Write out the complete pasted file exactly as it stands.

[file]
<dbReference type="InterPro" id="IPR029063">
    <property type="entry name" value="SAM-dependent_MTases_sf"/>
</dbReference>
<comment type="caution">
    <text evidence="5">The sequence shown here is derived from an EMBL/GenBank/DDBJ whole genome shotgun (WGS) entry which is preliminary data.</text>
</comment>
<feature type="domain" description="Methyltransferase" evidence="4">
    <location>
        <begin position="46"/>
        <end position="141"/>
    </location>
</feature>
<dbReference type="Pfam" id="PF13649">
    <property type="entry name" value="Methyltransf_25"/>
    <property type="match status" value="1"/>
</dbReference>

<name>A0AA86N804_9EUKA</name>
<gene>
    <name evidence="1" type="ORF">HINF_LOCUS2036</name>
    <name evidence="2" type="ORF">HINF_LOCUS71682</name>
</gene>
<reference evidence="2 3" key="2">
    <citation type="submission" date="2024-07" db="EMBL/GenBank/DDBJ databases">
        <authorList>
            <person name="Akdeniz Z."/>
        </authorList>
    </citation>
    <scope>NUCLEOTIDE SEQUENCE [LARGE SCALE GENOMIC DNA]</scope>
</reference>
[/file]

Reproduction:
<dbReference type="InterPro" id="IPR029063">
    <property type="entry name" value="SAM-dependent_MTases_sf"/>
</dbReference>
<comment type="caution">
    <text evidence="5">The sequence shown here is derived from an EMBL/GenBank/DDBJ whole genome shotgun (WGS) entry which is preliminary data.</text>
</comment>
<feature type="domain" description="Methyltransferase" evidence="4">
    <location>
        <begin position="46"/>
        <end position="141"/>
    </location>
</feature>
<dbReference type="Pfam" id="PF13649">
    <property type="entry name" value="Methyltransf_25"/>
    <property type="match status" value="1"/>
</dbReference>

<name>A0AA86N804_9EUKA</name>
<gene>
    <name evidence="1" type="ORF">HINF_LOCUS2036</name>
    <name evidence="2" type="ORF">HINF_LOCUS71682</name>
</gene>
<reference evidence="2 3" key="2">
    <citation type="submission" date="2024-07" db="EMBL/GenBank/DDBJ databases">
        <authorList>
            <person name="Akdeniz Z."/>
        </authorList>
    </citation>
    <scope>NUCLEOTIDE SEQUENCE [LARGE SCALE GENOMIC DNA]</scope>
</reference>